“I was a chunky little girl who wanted to look like Julia Adams in Creature From the Black Lagoon,” said Mullins, who was there with her partner, Frankie. (The two cosplay as a Frankenstein-themed duo, the Glamorsteins.) “I was just fascinated with that character. I wanted to be that kind of woman, that kind of beautiful. My dad always inspired me to be that kind of person as well, to be classic and respectful.”
Sonya Lynch, 34
Favourite Horror Movie: Wes Craven’s New Nightmare
Lynch was less sanguine than other attendees about how female horror movie fans are treated in the world at large.
“We are looked at as manic, as psychotic, that we watch these things and we can relate,” she said. “In this atmosphere we are accepted. But as a whole, probably not so much.”
One of the few black faces in a sea of white ones at the convention, Lynch said race had never come into play when she was with other horror fans.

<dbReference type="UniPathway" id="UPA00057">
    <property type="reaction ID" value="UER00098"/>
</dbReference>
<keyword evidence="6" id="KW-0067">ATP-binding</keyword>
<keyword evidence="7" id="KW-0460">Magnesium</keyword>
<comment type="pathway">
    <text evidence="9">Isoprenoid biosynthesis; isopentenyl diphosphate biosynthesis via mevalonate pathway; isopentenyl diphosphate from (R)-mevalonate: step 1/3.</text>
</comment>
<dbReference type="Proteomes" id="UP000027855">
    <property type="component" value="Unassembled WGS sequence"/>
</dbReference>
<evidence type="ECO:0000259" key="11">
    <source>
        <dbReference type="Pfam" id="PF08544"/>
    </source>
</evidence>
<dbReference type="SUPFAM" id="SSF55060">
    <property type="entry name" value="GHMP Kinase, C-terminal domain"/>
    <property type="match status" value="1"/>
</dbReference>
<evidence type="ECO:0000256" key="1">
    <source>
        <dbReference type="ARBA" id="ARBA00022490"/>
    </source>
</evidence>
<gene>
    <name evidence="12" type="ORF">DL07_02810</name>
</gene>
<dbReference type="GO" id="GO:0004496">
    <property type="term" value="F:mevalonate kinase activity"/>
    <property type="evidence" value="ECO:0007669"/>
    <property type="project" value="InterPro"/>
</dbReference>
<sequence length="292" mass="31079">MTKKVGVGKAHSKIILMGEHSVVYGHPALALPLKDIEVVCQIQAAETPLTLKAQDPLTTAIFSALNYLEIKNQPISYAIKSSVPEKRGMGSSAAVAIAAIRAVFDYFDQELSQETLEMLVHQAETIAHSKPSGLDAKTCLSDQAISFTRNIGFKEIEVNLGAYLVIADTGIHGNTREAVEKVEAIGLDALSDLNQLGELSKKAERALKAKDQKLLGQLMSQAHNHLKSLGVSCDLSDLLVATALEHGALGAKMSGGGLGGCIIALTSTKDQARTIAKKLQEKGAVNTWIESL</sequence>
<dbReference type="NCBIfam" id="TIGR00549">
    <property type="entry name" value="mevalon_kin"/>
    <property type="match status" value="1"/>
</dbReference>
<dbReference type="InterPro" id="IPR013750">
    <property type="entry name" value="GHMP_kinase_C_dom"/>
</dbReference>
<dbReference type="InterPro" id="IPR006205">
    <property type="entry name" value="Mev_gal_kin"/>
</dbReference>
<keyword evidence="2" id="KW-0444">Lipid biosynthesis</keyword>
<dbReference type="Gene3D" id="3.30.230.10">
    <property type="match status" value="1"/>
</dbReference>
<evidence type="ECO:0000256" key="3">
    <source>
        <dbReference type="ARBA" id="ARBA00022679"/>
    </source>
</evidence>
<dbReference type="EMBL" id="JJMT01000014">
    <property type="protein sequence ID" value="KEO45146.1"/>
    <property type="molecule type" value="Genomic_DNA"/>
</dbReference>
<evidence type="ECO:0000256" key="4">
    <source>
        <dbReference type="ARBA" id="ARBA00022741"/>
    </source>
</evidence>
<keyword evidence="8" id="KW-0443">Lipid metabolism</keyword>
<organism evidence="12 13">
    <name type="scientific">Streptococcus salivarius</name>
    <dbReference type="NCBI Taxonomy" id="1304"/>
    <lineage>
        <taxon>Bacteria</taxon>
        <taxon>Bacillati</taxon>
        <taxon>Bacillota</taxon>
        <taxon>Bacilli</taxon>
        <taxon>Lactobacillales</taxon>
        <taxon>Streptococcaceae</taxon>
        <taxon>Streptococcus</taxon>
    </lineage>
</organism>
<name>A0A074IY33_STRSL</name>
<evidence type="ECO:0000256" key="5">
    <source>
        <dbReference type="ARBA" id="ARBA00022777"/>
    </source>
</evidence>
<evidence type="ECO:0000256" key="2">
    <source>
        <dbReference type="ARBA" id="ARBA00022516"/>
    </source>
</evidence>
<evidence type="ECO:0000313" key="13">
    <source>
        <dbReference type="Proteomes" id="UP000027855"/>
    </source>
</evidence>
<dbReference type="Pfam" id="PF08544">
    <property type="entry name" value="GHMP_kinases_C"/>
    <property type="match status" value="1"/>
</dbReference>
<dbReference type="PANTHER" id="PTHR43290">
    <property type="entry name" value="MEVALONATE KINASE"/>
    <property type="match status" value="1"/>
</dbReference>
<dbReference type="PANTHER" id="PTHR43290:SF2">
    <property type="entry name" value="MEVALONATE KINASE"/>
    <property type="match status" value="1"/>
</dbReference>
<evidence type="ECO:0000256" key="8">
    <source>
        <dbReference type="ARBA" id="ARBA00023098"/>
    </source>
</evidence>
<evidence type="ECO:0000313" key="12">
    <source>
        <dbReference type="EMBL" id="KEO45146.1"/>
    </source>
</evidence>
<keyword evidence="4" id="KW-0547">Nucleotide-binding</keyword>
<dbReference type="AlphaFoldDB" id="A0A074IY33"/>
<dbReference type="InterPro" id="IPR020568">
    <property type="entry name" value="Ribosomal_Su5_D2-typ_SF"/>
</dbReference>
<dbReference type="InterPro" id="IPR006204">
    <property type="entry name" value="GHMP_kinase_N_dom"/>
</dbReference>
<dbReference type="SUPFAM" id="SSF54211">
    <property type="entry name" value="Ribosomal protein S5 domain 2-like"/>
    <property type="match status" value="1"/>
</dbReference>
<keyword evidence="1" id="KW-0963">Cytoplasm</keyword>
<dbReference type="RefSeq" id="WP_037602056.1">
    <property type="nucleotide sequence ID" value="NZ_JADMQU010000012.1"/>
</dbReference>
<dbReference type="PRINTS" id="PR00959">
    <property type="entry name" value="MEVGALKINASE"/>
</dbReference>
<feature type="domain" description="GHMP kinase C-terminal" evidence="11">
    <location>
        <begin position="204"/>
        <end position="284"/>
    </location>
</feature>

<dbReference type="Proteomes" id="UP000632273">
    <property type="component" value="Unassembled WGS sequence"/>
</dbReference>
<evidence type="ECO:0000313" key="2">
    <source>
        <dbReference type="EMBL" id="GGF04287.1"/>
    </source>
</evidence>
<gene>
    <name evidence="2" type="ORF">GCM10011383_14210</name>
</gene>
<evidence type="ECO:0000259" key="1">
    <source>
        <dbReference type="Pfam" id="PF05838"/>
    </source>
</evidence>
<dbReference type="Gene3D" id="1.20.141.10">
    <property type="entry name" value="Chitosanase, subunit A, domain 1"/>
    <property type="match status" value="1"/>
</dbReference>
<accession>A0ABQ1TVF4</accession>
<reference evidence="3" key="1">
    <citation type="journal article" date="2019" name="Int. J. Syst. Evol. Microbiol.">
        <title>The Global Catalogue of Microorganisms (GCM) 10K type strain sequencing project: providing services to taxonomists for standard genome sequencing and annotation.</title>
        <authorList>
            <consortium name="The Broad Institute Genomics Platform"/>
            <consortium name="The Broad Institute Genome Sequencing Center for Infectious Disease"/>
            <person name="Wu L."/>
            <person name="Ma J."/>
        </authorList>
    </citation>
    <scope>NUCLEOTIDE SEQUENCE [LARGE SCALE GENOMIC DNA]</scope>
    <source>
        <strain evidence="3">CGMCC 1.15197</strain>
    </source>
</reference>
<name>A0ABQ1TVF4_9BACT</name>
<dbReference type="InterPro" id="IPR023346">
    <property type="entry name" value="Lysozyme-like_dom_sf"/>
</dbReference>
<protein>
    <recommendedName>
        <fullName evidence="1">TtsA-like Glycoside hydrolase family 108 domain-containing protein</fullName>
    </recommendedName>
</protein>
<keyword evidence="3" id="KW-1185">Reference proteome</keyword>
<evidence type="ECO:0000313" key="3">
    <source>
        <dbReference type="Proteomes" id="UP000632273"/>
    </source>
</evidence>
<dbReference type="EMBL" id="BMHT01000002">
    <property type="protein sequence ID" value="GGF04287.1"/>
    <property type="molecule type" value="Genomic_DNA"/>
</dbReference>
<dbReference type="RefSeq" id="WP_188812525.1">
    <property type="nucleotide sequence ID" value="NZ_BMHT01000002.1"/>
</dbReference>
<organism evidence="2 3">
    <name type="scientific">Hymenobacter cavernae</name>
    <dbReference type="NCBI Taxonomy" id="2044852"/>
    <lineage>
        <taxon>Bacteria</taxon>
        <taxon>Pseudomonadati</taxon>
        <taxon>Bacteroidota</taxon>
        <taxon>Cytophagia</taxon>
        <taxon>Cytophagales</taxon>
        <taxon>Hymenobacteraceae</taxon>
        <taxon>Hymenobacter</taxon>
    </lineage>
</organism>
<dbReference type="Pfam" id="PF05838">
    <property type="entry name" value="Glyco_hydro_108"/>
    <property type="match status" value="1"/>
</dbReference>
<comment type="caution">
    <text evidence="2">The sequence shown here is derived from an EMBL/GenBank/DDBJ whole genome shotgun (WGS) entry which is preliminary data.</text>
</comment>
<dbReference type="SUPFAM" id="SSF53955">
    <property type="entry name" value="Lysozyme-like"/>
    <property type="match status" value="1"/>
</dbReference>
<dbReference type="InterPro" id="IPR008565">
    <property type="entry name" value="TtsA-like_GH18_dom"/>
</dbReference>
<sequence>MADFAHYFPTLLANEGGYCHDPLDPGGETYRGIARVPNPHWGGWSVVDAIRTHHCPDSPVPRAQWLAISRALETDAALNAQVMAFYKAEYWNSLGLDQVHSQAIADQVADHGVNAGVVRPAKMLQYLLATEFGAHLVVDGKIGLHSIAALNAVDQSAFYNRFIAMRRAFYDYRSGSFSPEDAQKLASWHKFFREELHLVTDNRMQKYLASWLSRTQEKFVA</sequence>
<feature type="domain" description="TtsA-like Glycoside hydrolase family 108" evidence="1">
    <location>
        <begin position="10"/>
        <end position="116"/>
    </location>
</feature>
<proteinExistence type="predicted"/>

“I’m not looking at the skin colour or the ethnicity,” she said. “I’m looking at, we are a community of women and men who have the same interest. I’ve never felt more like I belonged than right now at HorrorHound.”
Celeste Marcus, 30
Favourite Horror Movie: Freddy vs Jason
A special-effects and costume designer, Marcus said she “basically ignores” the sexual comments she gets in the real world, when she’s not dressed as a bloody bunny or other characters she cosplays. At HorrorHound, she’s got a more no-nonsense response.
“If it happens here, since I’m already in character, I can just lash out,” she said. “It’s to be expected.” — The New York Times